Source: MOZ.

Ask your customers to leave a review and make it easy for them.

This is so obvious that many business owners overlook it. If you want something, you have to ask for it. Make sure you ask customers for a review soon after their purchase so their experience doesn’t fall from memory. It’s an act of kindness on their part (though I might argue it’s consumer responsibility), they’re not getting anything out of leaving you a review. Don’t send them through a matrix to help you out. Send them an email with a simple call to action.

But go one step further here. While a good review is great, a story is even better. So, in your invitation, ask your customer to “tell us a story about your experience”. It reads like you’re more interested in them than in getting something out of them––which, of course, you are––and they are more likely to provide more details about what they liked because you prompted them to.

Digital Alchemy: Transform negative feedback into sales

Sounds too good to be true, right? I mean, how do you turn a lump of coal into a pot of gold?

More than 65% of users will read four or more reviews before they trust a brand:

Consumer trust is one of the biggest factors in conversion rates and negative reviews make your brand more trustworthy. One online source reports that 95% of people suspect fake reviews if they don’t see any negative feedback.

Further, less than 1% of consumers will actually leave a site after reading a bad review (there’s that juicy little stat I was telling you about).

A few bad reviews peppered in amongst all the good ones give your potential customers a reason to believe the content in the good reviews––and it prolongs their engagement on your site.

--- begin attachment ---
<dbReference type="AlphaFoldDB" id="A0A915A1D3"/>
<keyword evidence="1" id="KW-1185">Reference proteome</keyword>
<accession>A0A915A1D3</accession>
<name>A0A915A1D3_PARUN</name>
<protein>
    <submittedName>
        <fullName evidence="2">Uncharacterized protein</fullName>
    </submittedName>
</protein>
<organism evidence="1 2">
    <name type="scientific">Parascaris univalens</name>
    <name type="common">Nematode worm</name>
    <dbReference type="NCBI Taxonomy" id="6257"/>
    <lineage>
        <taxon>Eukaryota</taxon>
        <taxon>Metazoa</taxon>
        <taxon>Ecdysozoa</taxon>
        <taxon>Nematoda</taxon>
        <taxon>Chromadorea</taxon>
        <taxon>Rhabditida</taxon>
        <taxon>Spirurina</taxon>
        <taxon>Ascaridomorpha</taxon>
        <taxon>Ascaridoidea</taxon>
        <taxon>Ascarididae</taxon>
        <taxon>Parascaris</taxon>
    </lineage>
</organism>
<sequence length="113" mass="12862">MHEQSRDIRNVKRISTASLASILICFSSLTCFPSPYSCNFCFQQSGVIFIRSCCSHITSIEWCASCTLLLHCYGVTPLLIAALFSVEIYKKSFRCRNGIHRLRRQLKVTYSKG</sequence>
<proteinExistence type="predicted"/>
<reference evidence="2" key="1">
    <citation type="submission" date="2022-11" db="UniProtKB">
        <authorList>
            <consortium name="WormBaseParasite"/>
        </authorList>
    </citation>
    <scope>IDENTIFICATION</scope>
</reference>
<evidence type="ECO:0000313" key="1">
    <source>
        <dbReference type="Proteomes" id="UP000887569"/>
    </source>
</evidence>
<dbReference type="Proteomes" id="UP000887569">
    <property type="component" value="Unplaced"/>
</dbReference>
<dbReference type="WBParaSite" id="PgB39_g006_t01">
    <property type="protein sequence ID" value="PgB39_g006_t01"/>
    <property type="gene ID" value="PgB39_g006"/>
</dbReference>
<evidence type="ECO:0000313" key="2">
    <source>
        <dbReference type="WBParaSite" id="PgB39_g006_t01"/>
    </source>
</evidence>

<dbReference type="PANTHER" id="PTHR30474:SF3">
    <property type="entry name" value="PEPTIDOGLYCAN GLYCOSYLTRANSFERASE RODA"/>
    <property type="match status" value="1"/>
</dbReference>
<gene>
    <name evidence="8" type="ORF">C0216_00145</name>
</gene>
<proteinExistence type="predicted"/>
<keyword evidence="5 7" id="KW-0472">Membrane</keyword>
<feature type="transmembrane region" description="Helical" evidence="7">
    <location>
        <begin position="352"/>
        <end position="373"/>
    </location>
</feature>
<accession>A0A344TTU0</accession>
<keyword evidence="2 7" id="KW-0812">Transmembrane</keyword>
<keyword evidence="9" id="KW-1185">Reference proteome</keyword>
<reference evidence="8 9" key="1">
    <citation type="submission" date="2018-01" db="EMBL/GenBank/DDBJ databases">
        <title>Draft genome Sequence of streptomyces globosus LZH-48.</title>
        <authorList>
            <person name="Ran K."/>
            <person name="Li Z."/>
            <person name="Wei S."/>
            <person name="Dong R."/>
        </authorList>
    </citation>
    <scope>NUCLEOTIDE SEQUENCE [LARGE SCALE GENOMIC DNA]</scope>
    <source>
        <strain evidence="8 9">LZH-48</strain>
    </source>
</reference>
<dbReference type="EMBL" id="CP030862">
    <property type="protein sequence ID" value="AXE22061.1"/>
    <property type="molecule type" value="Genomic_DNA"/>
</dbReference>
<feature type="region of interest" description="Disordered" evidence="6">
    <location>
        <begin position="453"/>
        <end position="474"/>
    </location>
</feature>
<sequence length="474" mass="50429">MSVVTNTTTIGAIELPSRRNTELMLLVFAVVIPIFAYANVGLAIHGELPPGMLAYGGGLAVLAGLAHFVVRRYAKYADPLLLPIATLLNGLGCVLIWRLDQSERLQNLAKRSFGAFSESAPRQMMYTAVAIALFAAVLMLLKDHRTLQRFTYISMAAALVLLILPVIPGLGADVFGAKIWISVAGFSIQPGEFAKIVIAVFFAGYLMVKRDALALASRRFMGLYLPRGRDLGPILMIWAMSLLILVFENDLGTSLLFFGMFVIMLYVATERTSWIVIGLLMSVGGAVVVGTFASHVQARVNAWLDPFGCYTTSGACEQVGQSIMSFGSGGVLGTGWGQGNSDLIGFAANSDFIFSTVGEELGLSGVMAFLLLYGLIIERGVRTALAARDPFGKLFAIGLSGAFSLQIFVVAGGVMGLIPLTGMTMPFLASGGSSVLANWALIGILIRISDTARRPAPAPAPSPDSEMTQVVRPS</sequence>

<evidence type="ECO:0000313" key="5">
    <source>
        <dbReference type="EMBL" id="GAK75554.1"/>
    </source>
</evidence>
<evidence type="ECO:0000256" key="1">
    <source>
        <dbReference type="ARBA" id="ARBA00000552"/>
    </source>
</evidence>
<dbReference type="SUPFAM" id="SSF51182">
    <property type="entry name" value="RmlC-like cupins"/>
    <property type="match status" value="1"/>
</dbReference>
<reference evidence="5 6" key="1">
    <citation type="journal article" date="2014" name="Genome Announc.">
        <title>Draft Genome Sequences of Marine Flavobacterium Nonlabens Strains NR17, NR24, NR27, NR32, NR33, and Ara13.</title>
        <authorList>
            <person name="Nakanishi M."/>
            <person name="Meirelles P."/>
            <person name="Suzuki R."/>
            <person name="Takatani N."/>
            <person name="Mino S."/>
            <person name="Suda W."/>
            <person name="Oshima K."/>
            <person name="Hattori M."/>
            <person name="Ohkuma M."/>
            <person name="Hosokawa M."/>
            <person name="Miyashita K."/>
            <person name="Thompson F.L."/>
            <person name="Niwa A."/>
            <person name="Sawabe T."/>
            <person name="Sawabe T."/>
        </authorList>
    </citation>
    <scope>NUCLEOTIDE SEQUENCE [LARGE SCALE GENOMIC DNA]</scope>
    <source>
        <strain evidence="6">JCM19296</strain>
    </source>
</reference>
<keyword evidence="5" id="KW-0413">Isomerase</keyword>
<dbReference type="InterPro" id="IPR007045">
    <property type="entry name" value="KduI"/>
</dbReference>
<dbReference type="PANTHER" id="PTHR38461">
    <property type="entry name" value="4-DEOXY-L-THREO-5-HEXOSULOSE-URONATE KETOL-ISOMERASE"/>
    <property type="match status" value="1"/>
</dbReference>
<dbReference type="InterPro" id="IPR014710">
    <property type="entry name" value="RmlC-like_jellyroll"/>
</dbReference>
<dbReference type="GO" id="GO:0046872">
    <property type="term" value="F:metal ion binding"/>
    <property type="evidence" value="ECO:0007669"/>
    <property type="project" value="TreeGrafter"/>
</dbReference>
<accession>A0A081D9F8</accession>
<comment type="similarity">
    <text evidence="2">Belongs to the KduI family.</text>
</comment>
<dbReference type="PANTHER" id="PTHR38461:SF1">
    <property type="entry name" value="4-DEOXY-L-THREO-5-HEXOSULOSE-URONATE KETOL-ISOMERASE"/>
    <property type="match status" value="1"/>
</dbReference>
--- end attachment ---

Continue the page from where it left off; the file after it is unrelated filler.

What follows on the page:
But there is a critical point here––owner response to negative reviews. It is the alchemy that transforms those not-very-nice words into powerful sales pitches. This is an opportunity to demonstrate your superior customer service publicly.

Respond quickly (within 24 hours if possible).

Acknowledge the customer’s concern authentically, sympathetically, and politely.

Offer to make it right.

A few more bonus tidbits of info…

Did You Know?

  • Reviews influence your rankings in local search engines.
  • GMB (Google My Business) pages that have reviews mentioning a keyword or a city name tend to have higher rankings in Google’s local three-pack.
  • Yelp, Google, and Facebook are three major review platforms that customers can use to join an online discussion about your business.
black and white line up

STEP TWO to SEO: Competitor Research

Have I Found Usable Insights From Top Organic Competitors?

Why should you do competitor research?

Well, SEO strategizing is like storytelling.

One guy can tell a story so well that you feel like you’re actually there. A different guy can tell the exact same story, and you feel like you lost 10 minutes of your life you’ll never get back.

One had the power to bring the story to life. The other completely missed the boat.

Similarly, some people are really good at growing traffic, increasing their following, and converting potential customers into regular users or buyers. They’re smooth sailors. They seem to have all the answers.

Others can barely keep their heads above water.

Although it may come as a surprise, successful SEO is not about having all the answers.

It’s about asking the questions you don’t even know you should ask to get the answers you didn’t know existed.

Great storytellers and successful online marketers have tactics that don’t just help them toward success. Those tactics are the very reason they succeed.

We can tell a thousand stories or write a thousand pieces of content, but if we don’t have strategies in place for targeting or engaging our audience, we end up with a pile of literary or digital vomit. Stinky words without meaning because no one is there to receive them.

So, what questions do you need to ask to develop the right strategies?

Multiple factors are at play in search engine rank. And there are skippable steps in SEO–competitor analysis isn’t one of them.

No one should begin any SEO campaign without investigating not just who they’re up against, but why they’re up against them.